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Monday, 14 April 2008 00:00
New York Institute says closure of Guyana TV 6 an assault on press freedom

 

The Caribbean Guyana Institute for Democracy (CGID) has strongly condemned Guyana's President Bharrat Jagdeo's decision last Friday to shutdown Guyana's privately owner CNS Television Channel 6 for four months. Jagdeo directed Chandra Narine Sharma, owner of the station and an opposition politician, to cease operation at midnight last Friday, over an alleged on-air license infringement in February. 

 

The revocation of Sharma's license is a result of a caller on a live call-in program in February, openly advocating the killing of President Jagdeo. Subsequently, the Advisory Committee on Broadcasting (ACB), which has statutory jurisdiction over the monitoring of broadcast content, wrote to Sharma seeking an explanation for the alleged breach of the conditions of his license. Sharma subsequently acknowledged the breach and apologized to the ACB and Jagdeo. His apology was accepted by the committee.

However, Jagdeo, the aggrieved party, within whose ministerial portfolio the ACB falls, superseded the ACB and directed Sharma to appear before him for a hearing, in his capacity as Minister of Communications. Immediately following the "so-called" hearing," Jagdeo dispatched a letter to Sharma stating that his explanations were unsatisfactory and that he found that the content of the program had infringed on the conditions of his license. The letter also informed Sharma that his license would be revoked for four months, commencing immediately.

However, CGID President, Rickford Burke, told reporters in New York that Jagdeo's decision was ultra vires, and that the Guyanese President "is increasingly ruling like a dictator and is "attempting to impose gangster communism on Guyana." He contended that Jagdeo has been calculatingly trampling the rights of targeted citizens with impunity because of a weak political opposition. "The Guyanese people must now take a stand and beat back this frontal assault on civil liberties, freedom of the press and democracy," Burke emphasized.

 

Last night the Guyana Press Association (GPA) harshly condemned Jagdeo's action. Several civil society and political leaders, including Cheddi Jagan, Jr., the son of Cheddi and Janet Jagan, who both headed previous PPP governments, also appeared on CNS TV6 to denounce the President's action as "dictatorial."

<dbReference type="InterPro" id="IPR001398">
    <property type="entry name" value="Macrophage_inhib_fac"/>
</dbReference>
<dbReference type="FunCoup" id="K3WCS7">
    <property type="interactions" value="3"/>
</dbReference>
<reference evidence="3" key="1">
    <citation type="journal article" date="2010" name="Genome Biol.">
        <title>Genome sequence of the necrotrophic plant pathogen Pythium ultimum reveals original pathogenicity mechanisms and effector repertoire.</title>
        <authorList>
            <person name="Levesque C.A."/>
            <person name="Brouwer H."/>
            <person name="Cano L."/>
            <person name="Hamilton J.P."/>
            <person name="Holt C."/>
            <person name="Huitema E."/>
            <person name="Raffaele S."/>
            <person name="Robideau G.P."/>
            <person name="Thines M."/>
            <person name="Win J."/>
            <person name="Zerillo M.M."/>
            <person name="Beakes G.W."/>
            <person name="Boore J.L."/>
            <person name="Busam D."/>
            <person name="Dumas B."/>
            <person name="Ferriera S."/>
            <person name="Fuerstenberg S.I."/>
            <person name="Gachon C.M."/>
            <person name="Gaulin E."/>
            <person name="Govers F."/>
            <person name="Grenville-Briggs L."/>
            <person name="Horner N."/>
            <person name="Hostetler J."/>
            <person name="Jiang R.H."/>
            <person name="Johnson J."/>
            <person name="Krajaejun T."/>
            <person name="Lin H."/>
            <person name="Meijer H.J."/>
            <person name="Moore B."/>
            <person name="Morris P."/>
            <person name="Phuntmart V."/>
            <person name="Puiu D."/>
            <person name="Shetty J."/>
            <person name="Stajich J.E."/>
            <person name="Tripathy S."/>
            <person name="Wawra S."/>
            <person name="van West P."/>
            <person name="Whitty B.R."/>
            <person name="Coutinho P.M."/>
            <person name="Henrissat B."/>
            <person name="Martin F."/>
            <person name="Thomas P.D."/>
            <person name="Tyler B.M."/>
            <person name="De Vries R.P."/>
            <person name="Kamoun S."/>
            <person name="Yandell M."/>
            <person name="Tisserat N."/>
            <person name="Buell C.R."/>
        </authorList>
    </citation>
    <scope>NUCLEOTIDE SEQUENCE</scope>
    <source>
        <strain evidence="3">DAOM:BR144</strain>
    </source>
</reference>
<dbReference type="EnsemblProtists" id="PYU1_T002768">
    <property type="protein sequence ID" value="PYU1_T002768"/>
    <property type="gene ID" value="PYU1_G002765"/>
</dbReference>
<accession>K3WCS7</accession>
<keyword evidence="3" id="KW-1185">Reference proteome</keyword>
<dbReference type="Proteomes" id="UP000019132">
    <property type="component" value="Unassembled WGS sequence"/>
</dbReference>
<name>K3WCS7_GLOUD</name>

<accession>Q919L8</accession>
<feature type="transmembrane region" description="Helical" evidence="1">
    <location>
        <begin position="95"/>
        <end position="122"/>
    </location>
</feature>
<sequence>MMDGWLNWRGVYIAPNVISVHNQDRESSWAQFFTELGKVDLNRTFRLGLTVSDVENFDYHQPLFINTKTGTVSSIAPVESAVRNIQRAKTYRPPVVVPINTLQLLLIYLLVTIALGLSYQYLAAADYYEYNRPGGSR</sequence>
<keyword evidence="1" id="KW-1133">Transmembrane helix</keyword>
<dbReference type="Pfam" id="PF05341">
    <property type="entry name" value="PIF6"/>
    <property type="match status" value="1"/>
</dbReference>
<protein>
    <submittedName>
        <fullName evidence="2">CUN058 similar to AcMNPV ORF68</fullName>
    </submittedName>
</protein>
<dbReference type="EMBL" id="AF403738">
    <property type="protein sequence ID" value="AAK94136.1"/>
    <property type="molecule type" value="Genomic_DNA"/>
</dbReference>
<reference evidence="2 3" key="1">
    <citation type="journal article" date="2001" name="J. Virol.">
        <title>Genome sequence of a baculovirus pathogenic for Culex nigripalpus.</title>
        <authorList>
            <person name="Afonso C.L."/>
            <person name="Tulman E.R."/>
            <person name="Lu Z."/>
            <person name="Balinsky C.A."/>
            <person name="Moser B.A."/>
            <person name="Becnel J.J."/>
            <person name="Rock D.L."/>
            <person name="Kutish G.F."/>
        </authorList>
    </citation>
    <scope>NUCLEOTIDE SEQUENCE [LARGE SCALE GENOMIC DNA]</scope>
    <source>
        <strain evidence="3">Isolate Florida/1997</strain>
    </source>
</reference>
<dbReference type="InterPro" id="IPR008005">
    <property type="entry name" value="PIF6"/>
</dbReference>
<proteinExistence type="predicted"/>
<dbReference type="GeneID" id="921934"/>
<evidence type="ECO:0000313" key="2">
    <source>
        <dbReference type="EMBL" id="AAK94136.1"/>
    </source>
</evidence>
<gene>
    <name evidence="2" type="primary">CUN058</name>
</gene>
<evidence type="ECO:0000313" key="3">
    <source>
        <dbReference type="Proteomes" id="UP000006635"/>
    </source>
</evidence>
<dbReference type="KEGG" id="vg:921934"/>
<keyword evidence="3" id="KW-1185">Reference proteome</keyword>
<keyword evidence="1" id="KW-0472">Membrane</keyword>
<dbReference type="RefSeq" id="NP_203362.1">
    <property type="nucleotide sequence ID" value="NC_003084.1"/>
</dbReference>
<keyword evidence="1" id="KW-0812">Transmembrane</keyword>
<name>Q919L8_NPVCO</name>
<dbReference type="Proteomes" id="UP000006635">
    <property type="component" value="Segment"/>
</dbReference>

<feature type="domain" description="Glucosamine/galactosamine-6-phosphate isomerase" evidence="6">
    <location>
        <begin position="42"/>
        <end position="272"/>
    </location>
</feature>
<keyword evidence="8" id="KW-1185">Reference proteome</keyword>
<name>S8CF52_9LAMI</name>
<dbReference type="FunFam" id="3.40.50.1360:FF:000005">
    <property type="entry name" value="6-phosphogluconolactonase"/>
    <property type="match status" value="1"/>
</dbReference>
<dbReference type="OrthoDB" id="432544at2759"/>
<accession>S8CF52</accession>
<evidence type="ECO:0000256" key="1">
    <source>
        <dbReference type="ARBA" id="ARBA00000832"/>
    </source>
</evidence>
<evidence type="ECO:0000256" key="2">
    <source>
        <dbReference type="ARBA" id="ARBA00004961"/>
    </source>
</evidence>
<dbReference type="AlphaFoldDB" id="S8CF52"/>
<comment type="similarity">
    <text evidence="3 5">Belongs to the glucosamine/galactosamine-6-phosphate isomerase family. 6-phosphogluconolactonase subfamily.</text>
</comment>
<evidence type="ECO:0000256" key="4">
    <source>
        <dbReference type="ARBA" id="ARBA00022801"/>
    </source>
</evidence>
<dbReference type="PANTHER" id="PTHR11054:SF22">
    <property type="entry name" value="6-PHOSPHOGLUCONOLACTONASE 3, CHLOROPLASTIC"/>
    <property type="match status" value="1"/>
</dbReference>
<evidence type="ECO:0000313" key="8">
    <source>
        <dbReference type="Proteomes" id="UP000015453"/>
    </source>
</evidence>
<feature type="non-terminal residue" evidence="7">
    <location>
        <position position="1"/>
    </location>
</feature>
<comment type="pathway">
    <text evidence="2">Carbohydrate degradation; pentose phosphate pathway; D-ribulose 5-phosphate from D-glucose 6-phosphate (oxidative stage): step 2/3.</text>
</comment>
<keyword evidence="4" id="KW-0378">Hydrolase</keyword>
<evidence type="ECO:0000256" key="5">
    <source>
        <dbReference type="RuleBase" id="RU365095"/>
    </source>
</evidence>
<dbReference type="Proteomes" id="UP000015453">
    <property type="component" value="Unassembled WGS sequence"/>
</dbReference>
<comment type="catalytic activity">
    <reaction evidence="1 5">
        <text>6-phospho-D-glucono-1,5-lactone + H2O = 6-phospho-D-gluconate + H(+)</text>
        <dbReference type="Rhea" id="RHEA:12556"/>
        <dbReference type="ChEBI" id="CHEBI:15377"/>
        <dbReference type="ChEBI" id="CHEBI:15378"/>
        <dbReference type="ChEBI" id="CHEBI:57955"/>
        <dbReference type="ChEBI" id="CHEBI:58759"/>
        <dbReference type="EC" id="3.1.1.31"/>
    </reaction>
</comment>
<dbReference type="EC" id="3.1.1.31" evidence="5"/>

Burke decried Jagdeo's action as draconian and said the President believes he is an emperor with imperial powers ignore the law." Burke observed that under the laws of natural justice, "No one can be a judge in his own cause;" meaning "The accuser must not sit in judgment of the accused and that "The judge can under no circumstances arrogate to himself the roles of judge and jury; of judge and witness or that of judge and prosecutor."

 

"It should not escape observers that Jagdeo is the complainant, the prosecutor, the judge and the jury in this matter. Suffice it to say that his actions are unconstitutional on all counts. He acted extra-constitutionally and violated the due process rights of Mr. Sharma as well," the CGID head stated.  

 

He contended that this latest incident demonstrates that democracy is under siege in Guyana. He also opined that CNS TV 6 was shut down expressly because it is an avid critic of the government and that the opposition leader has a program on that station. He said it is no coincidence that whenever you are a critic of the PPP regime, you end up in jail for treason, like Mark Benschop; in jail for sedition, like Oliver Hinckson; you are shut down, like CNS TV 6, or you are gunned down in cold blood, like late journalist Ronald Waddell.

 

He called on members of the journalistic fraternity as well as regional and international media associations to condemn "Jagdeo's assault on press freedom and to stand in solidarity with CNS TV 6."

 

The Institute President also flayed PPP executive member and presidential advisor, Gail Teixeira and PPP Member of Parliament, Anil Nandalall, who on Saturday night suggested on the state television, NCN TV, that Sharma had committed treason. Burke said he saw the comments live on Jump TV and was outraged. He noted that "What was even more despicable is that these utterances were made in the presence of Attorney General, Doodnauth Singh, who remained astonishingly silent."

 

What kind of society are we living in, when every time someone says something bad about the government they are indicted for treason? Burke asked. He said that "while we must all condemn the comments of the caller, over whom the TV station had no control, we must not allow the government to use the incident as an excuse to perpetuate an abuse of governmental power or countenance dictatorial rule.